Msg#: 4668521 posted 8:37 am on May 5, 2014 (gmt 0)
Oh, come on. You know we don't write your code for you. ;) What have you tried so far?
It may or may not be necessary to know what these newly indexed URLs represent. Are they duplicate URLs for pages that already exist under some other name? Or pages that were there all along but weren't supposed to be indexed? What do you want to happen to humans who blunder across these URLs?
It is possible to return a 404 on purpose, but it's rarely necessary or appropriate. The question here is whether you want a 410 ("it's gone") or a 301 ("go round the back"). Or whether you want to take an entirely different route, probably involving liberal use of "rel='canonical'".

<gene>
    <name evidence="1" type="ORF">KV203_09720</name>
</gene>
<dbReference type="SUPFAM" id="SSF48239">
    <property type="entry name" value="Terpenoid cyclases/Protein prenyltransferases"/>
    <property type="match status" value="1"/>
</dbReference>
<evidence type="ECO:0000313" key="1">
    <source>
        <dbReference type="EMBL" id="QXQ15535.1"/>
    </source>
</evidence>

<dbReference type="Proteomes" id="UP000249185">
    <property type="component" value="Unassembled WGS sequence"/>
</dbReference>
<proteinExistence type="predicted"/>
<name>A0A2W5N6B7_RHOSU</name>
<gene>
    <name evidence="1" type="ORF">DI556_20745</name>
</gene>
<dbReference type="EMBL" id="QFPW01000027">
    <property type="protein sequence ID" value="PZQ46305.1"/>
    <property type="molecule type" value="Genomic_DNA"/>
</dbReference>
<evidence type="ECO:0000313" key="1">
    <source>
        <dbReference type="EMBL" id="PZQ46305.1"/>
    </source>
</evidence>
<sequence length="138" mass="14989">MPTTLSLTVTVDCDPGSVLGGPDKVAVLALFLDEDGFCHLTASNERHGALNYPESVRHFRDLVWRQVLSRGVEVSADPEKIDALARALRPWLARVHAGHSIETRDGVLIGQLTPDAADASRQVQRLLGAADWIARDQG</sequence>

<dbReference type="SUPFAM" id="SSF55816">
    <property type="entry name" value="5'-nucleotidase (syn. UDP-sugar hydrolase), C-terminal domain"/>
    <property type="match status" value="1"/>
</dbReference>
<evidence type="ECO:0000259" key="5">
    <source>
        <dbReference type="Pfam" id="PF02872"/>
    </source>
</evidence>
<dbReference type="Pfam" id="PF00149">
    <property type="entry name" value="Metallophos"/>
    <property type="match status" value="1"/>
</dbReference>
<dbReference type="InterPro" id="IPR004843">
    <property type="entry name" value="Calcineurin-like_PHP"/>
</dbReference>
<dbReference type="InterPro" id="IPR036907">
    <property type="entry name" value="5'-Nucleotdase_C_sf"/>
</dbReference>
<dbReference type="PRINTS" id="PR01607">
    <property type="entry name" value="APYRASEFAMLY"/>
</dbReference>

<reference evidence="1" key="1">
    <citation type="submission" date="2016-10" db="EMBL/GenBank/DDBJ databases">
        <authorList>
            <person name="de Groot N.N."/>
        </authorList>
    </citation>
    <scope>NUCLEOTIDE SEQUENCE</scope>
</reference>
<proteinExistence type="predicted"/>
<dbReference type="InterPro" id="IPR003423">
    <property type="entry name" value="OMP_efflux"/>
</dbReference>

:: Hm, 586 posts, how much slack do we cut him? ::
Msg#: 4668521 posted 4:19 pm on May 5, 2014 (gmt 0)
That rule is much too broadly configured. I'm guessing the filenames of your images also contain numerals. Express the rule in a way that constrains it to pages. (Extensionless, .php or .html or whatever it is you use.) You don't need a Condition; this can go in the body of the rule.
If none of your filepaths contain literal periods, and you're using extensionless URLs, the pattern can be expressed simply as
No opening anchor, no captures. Oh, and [F,L] isn't an error but it isn't needed: [F] implies [L].